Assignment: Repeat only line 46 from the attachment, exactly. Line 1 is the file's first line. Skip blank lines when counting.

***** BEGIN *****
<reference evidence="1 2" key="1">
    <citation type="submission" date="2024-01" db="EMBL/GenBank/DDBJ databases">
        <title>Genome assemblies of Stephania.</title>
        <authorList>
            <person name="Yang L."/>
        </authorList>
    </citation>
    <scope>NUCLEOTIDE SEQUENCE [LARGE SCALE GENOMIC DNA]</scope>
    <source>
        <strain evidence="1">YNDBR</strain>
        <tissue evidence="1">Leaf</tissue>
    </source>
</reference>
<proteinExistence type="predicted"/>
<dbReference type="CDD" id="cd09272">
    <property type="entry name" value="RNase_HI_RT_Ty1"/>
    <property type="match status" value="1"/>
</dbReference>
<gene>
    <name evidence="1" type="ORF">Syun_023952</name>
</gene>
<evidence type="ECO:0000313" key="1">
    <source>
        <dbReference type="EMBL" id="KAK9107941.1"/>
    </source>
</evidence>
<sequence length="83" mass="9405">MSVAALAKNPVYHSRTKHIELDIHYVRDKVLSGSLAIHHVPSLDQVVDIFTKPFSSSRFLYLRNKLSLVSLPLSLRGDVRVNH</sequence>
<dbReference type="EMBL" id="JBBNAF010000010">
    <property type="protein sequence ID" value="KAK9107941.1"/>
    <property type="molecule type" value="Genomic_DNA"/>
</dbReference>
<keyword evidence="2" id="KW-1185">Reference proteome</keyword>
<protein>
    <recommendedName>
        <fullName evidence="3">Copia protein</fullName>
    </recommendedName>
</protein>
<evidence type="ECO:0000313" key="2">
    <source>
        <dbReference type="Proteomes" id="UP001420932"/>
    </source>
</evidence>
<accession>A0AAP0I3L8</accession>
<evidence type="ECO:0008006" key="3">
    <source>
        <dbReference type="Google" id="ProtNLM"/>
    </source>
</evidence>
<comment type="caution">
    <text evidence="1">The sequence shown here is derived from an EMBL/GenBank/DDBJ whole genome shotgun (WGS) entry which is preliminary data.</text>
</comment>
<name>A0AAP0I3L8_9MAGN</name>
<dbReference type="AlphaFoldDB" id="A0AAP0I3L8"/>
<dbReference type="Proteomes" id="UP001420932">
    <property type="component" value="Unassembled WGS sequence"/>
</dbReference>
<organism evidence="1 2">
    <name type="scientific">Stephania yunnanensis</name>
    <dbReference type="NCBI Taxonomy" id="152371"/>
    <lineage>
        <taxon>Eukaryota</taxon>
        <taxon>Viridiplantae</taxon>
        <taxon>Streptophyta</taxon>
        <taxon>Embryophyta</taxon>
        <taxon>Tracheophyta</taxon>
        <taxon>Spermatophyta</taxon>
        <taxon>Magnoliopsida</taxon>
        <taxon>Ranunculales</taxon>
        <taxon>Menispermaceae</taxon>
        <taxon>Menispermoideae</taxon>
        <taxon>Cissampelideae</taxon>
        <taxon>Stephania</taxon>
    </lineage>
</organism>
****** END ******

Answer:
        <dbReference type="Google" id="ProtNLM"/>